# Why when two conductors connected by a conducting wire gain the same potential . ?

Why when two charged conductors connected by a conducting wire gain the same potential .
Lets say we have two spheres of different charges why when we connect them by a single copper wire they gain the same potential
Thanks in advance

## Answers and Replies

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tiny-tim
Science Advisor
Homework Helper
hi nishantve1!

tell us what you think, and then we'll comment!

I am new to Electrostatics , first of all I have no idea but still what I am able to figure out is maybe the charges on both become equal but I see thats not much to do with the potential or is it am I right ?

tiny-tim
Science Advisor
Homework Helper
I am new to Electrostatics …
ok, well, always start with the definitions, then write out all the equations you know, and see if any of them help …

(btw, that is why the pf homework template requires you to write out the equations first, and please post in the homework sub-forum in future)

DEFINITION:

what is electric potential?

what does it do?​

EQUATIONS:

what equations do you know for electric potential?​

Sorry , next time I will definitely post in homework sub forum

Electric potential I know is Work done per charge in bringing it from infinity to a point .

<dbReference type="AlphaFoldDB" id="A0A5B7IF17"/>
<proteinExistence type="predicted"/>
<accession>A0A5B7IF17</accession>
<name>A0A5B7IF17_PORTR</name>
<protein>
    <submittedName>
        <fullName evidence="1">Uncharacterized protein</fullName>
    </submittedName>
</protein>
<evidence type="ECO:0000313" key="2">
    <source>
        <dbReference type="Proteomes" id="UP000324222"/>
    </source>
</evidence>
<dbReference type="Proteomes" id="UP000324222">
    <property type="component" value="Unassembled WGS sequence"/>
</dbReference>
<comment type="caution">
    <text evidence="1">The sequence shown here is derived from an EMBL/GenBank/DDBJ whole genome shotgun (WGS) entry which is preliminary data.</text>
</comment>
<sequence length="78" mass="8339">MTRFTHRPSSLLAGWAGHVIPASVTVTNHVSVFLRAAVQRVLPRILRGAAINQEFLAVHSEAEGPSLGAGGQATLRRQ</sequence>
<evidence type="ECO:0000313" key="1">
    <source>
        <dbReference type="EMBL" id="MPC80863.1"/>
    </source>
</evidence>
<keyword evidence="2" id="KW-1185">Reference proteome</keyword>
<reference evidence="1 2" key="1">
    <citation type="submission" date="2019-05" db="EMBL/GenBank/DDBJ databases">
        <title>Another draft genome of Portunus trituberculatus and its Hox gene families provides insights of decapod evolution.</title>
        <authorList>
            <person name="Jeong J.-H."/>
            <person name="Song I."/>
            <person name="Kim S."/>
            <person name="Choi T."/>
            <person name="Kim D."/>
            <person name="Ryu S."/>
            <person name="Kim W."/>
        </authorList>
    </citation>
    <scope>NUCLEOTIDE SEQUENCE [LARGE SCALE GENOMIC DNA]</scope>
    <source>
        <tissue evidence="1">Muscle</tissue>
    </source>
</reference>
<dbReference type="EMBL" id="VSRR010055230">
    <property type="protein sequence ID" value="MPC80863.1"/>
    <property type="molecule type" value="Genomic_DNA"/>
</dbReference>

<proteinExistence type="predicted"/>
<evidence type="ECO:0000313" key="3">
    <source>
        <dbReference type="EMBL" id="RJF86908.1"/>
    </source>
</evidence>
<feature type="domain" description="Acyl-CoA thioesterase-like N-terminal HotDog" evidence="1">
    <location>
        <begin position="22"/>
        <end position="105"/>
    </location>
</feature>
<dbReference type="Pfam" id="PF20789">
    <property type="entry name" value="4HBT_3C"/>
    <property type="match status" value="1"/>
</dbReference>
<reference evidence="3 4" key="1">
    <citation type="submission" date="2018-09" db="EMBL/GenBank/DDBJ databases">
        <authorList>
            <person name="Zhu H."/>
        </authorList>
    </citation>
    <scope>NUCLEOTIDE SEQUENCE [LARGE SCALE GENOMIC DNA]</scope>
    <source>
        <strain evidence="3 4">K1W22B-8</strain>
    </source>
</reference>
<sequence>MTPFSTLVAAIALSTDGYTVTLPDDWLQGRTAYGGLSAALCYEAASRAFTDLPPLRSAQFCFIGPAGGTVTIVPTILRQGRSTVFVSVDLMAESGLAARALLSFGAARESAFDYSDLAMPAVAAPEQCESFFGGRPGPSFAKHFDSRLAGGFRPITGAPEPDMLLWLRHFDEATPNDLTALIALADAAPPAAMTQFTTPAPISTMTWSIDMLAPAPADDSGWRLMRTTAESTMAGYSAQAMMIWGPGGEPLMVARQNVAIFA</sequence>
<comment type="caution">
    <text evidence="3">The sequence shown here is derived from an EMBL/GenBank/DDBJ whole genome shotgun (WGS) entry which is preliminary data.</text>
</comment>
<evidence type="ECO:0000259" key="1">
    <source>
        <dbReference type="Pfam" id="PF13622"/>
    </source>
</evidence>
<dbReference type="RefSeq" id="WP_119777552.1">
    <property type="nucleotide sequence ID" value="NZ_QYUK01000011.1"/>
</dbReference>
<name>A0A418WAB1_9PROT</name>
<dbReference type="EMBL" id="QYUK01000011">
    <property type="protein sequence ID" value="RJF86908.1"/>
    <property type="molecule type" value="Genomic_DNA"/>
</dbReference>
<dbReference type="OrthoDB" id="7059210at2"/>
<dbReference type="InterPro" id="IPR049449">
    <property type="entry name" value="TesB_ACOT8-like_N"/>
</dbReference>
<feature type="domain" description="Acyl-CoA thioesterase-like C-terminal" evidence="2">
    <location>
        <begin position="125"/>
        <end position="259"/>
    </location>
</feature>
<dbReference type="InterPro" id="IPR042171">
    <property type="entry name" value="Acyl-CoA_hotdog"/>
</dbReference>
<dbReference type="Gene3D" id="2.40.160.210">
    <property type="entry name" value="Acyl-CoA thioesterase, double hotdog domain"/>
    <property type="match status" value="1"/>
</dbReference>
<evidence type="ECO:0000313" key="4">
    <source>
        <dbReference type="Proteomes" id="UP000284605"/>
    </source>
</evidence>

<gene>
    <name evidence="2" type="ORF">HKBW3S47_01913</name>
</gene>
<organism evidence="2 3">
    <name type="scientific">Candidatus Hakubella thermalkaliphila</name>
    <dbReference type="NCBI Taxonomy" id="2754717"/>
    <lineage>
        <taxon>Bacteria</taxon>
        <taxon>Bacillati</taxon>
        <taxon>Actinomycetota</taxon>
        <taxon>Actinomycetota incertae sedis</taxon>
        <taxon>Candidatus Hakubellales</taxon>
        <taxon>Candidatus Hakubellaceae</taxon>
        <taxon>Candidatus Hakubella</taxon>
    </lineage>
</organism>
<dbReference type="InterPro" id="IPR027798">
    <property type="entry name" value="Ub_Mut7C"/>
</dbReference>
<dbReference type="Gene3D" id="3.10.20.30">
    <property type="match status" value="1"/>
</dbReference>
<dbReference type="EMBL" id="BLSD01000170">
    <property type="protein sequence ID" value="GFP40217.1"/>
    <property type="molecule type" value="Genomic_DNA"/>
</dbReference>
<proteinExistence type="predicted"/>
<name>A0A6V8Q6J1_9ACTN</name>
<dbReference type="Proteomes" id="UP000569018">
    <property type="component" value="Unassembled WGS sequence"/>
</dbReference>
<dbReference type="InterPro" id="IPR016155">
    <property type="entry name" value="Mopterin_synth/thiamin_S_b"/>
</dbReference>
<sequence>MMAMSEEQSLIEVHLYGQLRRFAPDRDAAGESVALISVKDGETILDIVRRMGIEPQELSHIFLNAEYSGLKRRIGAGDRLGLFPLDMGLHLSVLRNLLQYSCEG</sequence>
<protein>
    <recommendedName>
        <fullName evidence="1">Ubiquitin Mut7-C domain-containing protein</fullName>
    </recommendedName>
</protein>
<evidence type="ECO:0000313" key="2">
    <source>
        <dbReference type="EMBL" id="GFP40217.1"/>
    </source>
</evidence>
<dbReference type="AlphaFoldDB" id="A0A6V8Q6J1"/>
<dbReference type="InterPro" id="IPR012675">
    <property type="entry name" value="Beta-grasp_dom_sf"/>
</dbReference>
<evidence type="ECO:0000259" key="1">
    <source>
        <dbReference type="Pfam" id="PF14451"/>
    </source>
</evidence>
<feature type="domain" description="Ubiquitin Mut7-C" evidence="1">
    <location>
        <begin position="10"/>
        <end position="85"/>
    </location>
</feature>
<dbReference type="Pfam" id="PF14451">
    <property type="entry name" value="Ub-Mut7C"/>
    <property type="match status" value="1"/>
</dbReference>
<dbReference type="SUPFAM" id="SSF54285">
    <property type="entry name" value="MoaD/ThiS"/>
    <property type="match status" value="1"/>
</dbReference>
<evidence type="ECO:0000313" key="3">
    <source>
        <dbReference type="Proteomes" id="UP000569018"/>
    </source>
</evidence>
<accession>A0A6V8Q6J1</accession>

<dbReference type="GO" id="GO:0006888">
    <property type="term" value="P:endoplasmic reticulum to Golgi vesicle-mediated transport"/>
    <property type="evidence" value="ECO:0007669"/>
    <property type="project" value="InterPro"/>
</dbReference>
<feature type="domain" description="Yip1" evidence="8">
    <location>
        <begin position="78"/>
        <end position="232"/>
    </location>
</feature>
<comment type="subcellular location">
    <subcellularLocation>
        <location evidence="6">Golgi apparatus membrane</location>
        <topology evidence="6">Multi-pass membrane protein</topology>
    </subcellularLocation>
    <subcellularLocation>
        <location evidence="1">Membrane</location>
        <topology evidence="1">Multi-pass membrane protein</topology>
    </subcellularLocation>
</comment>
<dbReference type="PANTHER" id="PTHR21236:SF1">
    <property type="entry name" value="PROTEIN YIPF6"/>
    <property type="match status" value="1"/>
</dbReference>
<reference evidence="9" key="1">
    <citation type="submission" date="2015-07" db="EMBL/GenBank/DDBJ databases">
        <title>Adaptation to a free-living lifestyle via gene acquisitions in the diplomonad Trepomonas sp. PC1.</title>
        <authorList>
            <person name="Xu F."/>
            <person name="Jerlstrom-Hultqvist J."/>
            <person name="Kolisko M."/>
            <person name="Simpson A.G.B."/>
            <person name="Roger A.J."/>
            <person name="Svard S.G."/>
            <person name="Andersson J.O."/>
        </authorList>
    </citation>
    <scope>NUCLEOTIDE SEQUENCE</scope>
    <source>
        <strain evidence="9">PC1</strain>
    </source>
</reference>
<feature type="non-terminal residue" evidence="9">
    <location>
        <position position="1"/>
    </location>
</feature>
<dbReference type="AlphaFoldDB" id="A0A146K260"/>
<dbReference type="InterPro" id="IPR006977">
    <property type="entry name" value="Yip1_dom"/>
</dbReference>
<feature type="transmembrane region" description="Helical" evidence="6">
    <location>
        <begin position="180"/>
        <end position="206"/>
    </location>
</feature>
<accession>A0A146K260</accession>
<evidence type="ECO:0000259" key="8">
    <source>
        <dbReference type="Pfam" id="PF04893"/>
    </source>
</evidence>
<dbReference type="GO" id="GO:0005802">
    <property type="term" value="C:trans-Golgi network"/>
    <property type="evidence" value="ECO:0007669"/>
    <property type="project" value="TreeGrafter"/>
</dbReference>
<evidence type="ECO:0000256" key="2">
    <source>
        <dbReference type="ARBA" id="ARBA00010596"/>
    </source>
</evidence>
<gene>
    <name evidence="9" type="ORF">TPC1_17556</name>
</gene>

Electric potential is Like gravitational potential it The closer a test charge is to a electric field source more potential energy it has and thus more Electric potential .
Electrons flow from higher to lower potential thats what makes electricity flow

V(a) - V(b) = integral from a to b E.dl

E = -dV/dr

V = E.d

Due to a point charge at a distance R the electric potential is Q/4 pi Epsilno0 R

tiny-tim
Science Advisor
Homework Helper
Electric potential I know is Work done per charge in bringing it from infinity to a point .
mmm … that's only if the potential defined to be zero at infinity (in electric circuits, it usually isn't )

better is to talk about potential difference

electric potential difference

= potential energy difference per charge

= minus work done, per charge, by the electric field
Electrons flow from higher to lower potential …
i always get confused about this , but isn't that for positive charge?
Why when two charged conductors connected by a conducting wire gain the same potential .
Lets say we have two spheres of different charges why when we connect them by a single copper wire they gain the same potential
ok , now call the potentials V and W, and apply the above to how an individual charge will move, and how that will affect the potential difference

oh yeah electrons flow form lower to higher potential .if both the bodies have charge of same polarity say Positive then electrons from one with lower potential say W will flow to one with higher potential V . now what ? the electrons will go and neutralize the positive charge on the other one . And if there polarities were to be different then electrons will flow the same way as above . I am seriously not able to figure out please Help me !

tiny-tim
Science Advisor
Homework Helper
you're more or less there

the information you haven't yet used is that there's only a fixed amount of total charge

(i assume the spheres are isolated, ie not connected to any voltage source)

so if the total charge is fixed, what's going to happen?

Ok so lets name the spheres there is Sphere A with four Positive charges (just keeping things simple) and is at a higher Potential and the another sphere B has one Positive charge and is at a lower potential .